December 19, 2007
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We’re always warning our standards setting clients that U.S. antitrust laws are about more than just money – you can go to jail. After a while, it feels like these warnings lose their force. This recent press release from DOJ is a reminder that a violation of the antitrust laws is both a criminal and a civil violation: An independent consultant and two executives of Dunlop Oil & Marine Ltd., a manufacturer of marine hose located in Grimsby, United Kingdom, pleaded guilty today and have agreed to serve record-setting prison sentences for participating in a conspiracy to rig bids, fix prices, and allocate market shares of marine hose sold in the United States, . . . . . . Under the terms of their plea agreements, Whittle has agreed to serve 30 months in jail, Allison has agreed to serve 24 months in jail and Brammar has agreed to serve 20 months in jail. These are the longest prison sentences that foreign national defendants charged with antitrust offenses have agreed to serve in the Division’s history. ‘Nuff said. This is serious stuff. You have to wonder if these guys knew that they were playing with fire until it was too late.
December 18, 2007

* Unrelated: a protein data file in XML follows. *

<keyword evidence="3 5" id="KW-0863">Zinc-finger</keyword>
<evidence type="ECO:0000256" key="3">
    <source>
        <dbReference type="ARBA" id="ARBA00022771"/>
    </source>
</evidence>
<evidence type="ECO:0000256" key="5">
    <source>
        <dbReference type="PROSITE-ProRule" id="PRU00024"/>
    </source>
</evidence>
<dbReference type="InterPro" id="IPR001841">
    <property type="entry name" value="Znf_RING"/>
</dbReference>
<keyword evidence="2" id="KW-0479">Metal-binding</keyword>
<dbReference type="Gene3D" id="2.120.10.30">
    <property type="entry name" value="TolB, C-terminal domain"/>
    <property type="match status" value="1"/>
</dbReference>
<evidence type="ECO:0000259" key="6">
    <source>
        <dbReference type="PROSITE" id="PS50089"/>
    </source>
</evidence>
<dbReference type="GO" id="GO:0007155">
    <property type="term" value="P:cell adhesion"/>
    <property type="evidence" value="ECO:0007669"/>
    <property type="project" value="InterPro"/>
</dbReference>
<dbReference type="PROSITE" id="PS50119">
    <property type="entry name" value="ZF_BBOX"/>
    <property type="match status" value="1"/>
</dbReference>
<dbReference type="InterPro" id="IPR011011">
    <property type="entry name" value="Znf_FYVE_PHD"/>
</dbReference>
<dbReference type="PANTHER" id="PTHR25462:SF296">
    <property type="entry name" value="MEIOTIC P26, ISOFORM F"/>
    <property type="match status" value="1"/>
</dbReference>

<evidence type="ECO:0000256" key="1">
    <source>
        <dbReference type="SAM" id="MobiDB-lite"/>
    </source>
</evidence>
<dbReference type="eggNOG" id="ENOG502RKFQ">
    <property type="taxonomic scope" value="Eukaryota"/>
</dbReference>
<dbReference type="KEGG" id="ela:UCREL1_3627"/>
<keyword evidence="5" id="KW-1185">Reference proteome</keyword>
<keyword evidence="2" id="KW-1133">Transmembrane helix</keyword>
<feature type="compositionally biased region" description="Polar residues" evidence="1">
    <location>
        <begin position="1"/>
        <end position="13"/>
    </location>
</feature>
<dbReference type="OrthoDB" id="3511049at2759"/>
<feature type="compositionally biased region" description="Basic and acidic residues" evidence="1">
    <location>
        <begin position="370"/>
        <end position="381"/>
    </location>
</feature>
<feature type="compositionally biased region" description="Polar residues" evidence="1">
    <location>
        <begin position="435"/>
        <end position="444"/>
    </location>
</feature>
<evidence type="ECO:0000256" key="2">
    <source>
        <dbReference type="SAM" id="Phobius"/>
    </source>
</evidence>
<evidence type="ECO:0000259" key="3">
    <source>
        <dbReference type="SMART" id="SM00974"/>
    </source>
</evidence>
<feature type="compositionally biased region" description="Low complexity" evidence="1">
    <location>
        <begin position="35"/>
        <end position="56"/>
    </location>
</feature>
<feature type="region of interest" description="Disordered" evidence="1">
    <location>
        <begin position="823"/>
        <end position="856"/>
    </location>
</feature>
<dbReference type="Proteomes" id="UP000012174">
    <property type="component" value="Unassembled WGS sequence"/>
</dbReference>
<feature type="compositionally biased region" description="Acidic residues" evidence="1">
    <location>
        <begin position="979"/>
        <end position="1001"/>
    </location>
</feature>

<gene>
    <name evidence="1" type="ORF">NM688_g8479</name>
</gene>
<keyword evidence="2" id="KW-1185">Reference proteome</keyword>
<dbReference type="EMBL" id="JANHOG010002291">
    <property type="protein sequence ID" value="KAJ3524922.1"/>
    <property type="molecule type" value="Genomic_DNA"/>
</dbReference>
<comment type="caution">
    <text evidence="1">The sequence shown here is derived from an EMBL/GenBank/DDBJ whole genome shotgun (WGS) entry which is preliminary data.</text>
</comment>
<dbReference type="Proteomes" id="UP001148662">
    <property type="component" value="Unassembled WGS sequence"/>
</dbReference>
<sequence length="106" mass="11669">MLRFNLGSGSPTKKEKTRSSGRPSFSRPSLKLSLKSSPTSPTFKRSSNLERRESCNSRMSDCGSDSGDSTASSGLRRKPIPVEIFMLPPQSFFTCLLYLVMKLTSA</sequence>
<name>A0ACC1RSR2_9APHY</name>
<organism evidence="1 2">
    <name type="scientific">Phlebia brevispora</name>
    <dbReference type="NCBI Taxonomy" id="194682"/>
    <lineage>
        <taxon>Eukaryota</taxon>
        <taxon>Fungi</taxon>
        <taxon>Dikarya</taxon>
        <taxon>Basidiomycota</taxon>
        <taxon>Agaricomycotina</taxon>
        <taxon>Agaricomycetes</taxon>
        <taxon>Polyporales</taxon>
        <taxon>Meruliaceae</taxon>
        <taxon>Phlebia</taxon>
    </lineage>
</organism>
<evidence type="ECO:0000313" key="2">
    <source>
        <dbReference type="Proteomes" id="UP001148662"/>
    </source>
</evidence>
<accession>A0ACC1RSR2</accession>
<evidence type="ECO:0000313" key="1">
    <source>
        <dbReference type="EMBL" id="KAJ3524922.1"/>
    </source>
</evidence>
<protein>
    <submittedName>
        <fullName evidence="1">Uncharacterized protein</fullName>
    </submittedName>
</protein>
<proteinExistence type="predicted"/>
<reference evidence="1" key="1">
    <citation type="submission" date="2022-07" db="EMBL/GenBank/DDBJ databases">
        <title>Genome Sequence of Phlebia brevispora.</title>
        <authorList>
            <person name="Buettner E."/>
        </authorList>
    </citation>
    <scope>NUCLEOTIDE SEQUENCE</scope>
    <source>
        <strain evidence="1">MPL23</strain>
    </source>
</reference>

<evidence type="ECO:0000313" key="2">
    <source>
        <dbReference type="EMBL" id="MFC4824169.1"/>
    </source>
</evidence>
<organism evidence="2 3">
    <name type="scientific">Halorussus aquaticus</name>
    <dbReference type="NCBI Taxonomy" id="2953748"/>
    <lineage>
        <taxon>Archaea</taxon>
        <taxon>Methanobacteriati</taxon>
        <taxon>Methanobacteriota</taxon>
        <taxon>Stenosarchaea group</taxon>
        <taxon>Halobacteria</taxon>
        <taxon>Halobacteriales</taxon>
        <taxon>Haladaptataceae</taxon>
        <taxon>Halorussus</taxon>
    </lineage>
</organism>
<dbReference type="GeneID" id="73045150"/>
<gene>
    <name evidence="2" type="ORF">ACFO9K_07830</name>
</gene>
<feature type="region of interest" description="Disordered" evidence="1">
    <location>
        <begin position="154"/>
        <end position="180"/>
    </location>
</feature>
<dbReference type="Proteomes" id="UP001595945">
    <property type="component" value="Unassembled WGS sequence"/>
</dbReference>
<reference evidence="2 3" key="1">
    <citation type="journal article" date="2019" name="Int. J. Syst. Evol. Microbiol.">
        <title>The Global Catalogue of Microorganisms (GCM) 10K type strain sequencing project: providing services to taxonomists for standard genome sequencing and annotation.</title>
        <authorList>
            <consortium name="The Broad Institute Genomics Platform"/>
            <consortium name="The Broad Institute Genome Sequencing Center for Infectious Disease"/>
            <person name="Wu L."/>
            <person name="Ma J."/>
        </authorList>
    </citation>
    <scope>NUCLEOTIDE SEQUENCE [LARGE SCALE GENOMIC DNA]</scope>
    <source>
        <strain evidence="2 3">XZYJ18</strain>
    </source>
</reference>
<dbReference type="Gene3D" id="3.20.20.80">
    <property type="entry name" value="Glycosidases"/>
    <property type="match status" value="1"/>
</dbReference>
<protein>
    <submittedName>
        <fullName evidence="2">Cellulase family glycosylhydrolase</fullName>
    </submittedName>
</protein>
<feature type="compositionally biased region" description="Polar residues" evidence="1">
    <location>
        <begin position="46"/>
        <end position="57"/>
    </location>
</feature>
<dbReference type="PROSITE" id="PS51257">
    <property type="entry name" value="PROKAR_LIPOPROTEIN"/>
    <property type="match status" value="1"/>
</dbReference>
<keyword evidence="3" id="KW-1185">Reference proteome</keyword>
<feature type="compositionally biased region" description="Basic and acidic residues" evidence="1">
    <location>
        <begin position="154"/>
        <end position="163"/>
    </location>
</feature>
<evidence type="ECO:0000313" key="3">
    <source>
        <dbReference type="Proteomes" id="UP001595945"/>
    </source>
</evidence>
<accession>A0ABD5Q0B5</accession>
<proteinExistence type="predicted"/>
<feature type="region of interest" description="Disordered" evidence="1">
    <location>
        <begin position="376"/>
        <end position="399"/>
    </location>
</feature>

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The First Circuit has published a complex decision involving copyright preemption of a state law claim for an accounting of profits between co-authors of a copyrighted work. The case, Cambridge Literary Properties, Ltd. v.W. GoebelPorzellanfabrik G.m.b.H & Co. KG (1st Cir. Dec. 13, 2007), has a tortured procedural history. In fact, the First Circuit issued an earlier decision in the case as far back as 2002. The case is quite complex, and involves the chain of copyright ownership in the famous Hummel figurines designed in Germany in 1931 The fundamental holding is that the federal Copyright statute bars a state law action for an accounting of profits between co-owners (co-owners of a copyright work are have a duty to account to each other for profits) because the condition precedent for that claim — co-authorship status — is premised on copyright law, which has a three year statute of limitations. Here the co-ownership claim was barred by this statute of limitations. First Circuit Judge Conrad K, Cyr, who recently assumed senior status on the First Circuit, wrote a strong dissent, calling the majority’s decision “unprecedented and potentially pernicious,” and arguing that the majority improperly interposed federal law to frustrate what was properly a state law issue. This case addresses some very thorny issues involving the intersection of federal copyright law and state law claims, and will bear close scrutiny by litigants…